Wellness News

HealthMine News

April 8, 2016

Health apps and devices have exploded in growth in recent years, but they’re not being used by the people who need them most--those with chronic conditions. In a HealthMine survey of 500 insured consumers who use digital health tools, 59 percent of them have a chronic health condition. But just 7 percent of those people are using disease management tools – even as 50 percent use a fitness or activity tracker app.

Read more at Healthcare IT News.

April 7, 2016

The ultimate motivator for consumers to use digital health tools is concern for their own health. In a HealthMine survey of 500 insured consumers who use health devices/apps, only 10% gave incentives as their reason, while 42% said knowing the numerical value of their health-related data was their main motivation.

Read more at TechTarget SearchHealthIT.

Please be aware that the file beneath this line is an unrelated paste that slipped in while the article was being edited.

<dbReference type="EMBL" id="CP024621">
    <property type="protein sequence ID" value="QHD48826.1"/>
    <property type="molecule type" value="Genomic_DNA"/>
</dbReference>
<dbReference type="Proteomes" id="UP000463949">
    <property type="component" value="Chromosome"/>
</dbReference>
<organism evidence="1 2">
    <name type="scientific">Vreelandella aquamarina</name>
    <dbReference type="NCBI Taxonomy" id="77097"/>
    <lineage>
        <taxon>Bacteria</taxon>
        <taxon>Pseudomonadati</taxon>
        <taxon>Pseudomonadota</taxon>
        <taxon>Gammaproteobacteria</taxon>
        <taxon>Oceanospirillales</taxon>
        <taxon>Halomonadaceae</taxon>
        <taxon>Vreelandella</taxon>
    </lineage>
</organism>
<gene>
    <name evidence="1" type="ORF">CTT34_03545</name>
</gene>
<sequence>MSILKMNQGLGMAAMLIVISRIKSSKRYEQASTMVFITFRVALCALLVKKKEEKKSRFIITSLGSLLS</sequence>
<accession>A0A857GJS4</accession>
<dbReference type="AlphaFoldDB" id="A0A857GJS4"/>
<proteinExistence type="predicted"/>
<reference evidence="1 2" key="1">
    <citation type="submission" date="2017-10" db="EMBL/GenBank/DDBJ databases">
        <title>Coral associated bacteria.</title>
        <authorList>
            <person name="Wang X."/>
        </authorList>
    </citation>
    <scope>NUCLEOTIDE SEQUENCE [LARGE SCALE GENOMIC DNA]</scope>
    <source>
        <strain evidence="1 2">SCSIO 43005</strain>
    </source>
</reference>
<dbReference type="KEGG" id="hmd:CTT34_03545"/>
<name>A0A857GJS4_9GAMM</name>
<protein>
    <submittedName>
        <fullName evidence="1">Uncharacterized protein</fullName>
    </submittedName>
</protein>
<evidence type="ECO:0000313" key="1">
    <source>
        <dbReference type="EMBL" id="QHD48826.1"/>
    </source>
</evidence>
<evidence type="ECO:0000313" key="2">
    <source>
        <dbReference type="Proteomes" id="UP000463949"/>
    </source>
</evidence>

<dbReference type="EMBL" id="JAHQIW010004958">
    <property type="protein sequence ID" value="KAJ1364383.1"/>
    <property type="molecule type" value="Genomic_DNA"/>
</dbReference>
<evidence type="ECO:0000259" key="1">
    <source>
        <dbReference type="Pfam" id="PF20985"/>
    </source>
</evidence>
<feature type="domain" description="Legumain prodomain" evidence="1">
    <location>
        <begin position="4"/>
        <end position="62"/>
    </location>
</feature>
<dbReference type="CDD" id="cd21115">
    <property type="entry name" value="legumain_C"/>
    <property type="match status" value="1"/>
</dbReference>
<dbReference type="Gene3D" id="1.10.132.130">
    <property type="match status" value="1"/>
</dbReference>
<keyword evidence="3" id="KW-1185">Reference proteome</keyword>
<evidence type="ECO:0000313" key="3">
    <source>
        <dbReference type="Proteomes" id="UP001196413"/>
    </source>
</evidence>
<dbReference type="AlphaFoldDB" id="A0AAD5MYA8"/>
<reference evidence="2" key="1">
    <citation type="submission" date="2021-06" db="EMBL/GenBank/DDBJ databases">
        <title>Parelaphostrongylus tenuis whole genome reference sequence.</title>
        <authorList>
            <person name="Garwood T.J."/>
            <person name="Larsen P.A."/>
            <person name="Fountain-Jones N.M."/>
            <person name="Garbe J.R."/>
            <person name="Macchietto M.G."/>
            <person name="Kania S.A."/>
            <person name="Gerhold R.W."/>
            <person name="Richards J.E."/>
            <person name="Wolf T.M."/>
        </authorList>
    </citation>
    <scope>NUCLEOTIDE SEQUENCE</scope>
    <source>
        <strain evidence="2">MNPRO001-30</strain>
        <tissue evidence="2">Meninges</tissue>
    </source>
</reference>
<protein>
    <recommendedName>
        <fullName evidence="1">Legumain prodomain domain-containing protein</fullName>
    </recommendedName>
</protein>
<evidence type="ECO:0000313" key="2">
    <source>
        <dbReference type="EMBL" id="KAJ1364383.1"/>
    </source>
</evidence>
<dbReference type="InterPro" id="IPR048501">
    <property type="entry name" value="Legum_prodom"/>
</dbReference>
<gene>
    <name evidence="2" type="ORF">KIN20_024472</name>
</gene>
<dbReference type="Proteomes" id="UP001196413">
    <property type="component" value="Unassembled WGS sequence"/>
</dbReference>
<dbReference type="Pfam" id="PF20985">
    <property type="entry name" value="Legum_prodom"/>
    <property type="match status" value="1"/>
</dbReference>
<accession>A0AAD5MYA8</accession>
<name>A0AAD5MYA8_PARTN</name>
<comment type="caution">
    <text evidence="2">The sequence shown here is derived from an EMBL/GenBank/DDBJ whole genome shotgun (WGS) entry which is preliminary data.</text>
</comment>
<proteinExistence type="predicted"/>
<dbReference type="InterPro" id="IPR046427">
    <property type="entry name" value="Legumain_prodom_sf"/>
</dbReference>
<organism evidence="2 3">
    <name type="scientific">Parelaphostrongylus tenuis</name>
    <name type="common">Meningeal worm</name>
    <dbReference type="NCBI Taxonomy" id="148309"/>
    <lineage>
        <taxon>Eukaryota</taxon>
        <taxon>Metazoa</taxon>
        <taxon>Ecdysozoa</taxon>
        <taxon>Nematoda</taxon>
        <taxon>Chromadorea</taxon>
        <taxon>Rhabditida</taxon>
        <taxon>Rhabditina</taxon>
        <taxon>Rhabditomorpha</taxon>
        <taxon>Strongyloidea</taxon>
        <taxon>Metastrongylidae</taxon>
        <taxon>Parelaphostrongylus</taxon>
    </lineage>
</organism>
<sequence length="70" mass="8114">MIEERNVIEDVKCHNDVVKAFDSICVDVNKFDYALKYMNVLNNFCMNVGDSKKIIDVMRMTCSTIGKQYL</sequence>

April 6, 2016

Forty-two percent of insured consumers who use Internet connected health applications or devices said their biggest motivator to use digital health tools is knowing their numbers.

Read more at MobiHealthNews.

April 4, 2016

Half of the nation’s newly insured consumers are using a digital health tool and are enrolled in a wellness program at work – but very few are using digital health for clinical purposes. A HealthMine survey of 500 insured consumers who use mHealth tools found that even though 59% are struggling with at least one chronic condition, only 7% use a disease management tool.

Read more at mHealthIntelligence.

April 4, 2016

Even though 75% of consumers who use digital health tools say they are willing to share their self-collected health data with their doctors, only 32% say it happens automatically. What's more, 46 percent say their physician does not incorporate self-collected health data in their healthcare.

Read more at Becker's Health IT & CIO Review.

April 1, 2016

Despite the promise and potential of mobile and connected healthcare technology, not enough people are using it. A January HealthMine survey found that three-quarters of people with known heart disease or risk said their activity tracker was helping them manage their condition, but only 16 percent were actually using one to manage their health.

Read more at mHealthIntelligence.